Maral traveled along the path that ran adjacent to the main road; she was looking for Wisdom. Rounding a corner, she suddenly came upon a figure.  It was an elderly Dwarf who appeared to have lost his way. He looked very tired and dejected.

Maral felt compelled to stop and speak with him. She shared her food. That, and the companionship, gave the old Dwarf strength to continue his journey. As they were heading in the same direction, they became traveling companions. They did not speak often, but their easy-going natures did not require it.

The first night as they set up camp, Maral noticed something moving in the darkness. She saw the old Dwarf nodding his head as in agreement though they said nothing. This disturbed her so much so that though drowsy, she attempted to keep watch.

Sleep eventually overpowered her will to stay awake. Soon, however, a rustling noise startled her awake. She jumped at the sight of a huge, red, snake-like creature heading for the old Dwarf. He sat scared yet unmoving and silent.  

Instinctively, Maral jumped between the snake and the Dwarf. The snake stopped and glared at her but did not advance. Heart pounding and uncertain, she hesitantly spoke the eternal language. It still felt new and odd to her. The strange fire flickered and floated on the words toward the snake. Quickly, the creature disappeared.

The old Dwarf quietly asked, “Why did you do that?”

“What? That thing was dangerous,” she knelt beside him. “Do you know what it was?”

The Dwarf looked at the place it had just occupied, “It is my despair.” He would not look at her as he said, “It is my destiny that it consumes me.”

“No!” Maral said firmly, “That is not truth. I can fight it for you until you learn to fight it on your own. I can show you how.”

He did not respond.

Days of making little progress slipped by. Nights were filled with the old Dwarf waiting fearfully but patiently for the snake. Meanwhile, Maral spent herself in efforts to defend the Dwarf.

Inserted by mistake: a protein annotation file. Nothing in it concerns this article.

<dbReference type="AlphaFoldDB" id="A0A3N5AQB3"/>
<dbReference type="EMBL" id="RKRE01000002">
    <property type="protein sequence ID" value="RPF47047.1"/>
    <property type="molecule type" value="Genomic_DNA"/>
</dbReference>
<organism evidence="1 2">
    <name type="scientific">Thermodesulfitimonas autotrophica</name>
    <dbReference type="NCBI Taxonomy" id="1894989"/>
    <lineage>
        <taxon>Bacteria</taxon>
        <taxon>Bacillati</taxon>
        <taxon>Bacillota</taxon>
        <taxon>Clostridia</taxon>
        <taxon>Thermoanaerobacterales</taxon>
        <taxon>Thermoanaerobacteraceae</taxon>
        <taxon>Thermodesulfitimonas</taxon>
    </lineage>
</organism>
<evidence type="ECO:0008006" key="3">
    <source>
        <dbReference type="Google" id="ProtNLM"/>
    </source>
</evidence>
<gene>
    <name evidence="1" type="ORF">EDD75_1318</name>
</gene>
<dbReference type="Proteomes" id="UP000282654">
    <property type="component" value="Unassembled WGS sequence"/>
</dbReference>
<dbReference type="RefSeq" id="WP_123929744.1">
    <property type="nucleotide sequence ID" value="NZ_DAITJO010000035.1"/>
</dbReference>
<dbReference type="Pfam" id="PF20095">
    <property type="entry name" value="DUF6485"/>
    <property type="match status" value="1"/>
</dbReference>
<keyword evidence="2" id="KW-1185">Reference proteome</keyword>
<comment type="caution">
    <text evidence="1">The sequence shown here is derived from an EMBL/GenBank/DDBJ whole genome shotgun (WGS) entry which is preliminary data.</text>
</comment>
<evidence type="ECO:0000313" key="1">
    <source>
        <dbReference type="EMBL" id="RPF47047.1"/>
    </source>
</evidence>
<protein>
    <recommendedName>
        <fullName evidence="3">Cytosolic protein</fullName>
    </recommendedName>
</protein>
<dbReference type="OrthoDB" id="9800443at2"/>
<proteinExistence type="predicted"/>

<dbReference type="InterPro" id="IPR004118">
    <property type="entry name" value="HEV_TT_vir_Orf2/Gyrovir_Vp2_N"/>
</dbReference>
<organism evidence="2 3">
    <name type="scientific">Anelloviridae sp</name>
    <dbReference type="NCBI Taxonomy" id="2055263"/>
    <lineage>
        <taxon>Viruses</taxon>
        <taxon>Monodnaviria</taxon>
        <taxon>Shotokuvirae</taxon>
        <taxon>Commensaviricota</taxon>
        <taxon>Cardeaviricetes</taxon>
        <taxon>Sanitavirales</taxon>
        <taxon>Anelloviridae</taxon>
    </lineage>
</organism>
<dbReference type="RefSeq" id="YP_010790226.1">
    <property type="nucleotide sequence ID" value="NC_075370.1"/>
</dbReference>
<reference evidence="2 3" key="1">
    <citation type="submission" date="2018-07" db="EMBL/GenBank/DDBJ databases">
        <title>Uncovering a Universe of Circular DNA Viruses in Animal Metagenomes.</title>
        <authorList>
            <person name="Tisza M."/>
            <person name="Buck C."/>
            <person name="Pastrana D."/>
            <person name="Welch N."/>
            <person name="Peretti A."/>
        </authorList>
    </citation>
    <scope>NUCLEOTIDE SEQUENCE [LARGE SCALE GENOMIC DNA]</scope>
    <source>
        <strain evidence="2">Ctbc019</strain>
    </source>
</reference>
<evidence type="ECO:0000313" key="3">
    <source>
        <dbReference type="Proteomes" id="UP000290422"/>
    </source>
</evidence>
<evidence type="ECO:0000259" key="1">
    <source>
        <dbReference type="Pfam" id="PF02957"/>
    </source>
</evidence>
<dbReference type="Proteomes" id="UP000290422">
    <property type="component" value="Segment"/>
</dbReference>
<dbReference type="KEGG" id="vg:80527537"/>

She was determined to teach him methods of self-defense. Patiently, he would listen to her words but they could not penetrate the fortifications despair had built around his reason. Maral refused to give up, though her confidence began to crumble as she became exhausted.

Then one evening, Maral drifted off to sleep and there was no rustle to wake her. The Dwarf fearfully walked to meet his despair that night. At dawn the sun startled her awake. The Dwarf was not in his place. She ran into the nearby woods and saw the snake bulging and satisfied. It stared at her gloating. It had won.

Filled with a fierce anger, she spoke the eternal language with such passion that fire flew from her lips and devoured the snake before it could escape. There, lying on the grass covered in slime, was the old Dwarf. His body was broken. She knelt beside him and placed her hands upon his still form. Feeling helpless, she asked for help from the Unseen. The Unseen appeared to have heard as inexplicably the old Dwarf began to breath.

He never opened his eyes or regained consciousness. Time was slipping away. She felt Forever unfolding before him, so she whispered, “May you find peace. In this moment, if you can, choose peace.” Then she cried and cried and cried as he left this world.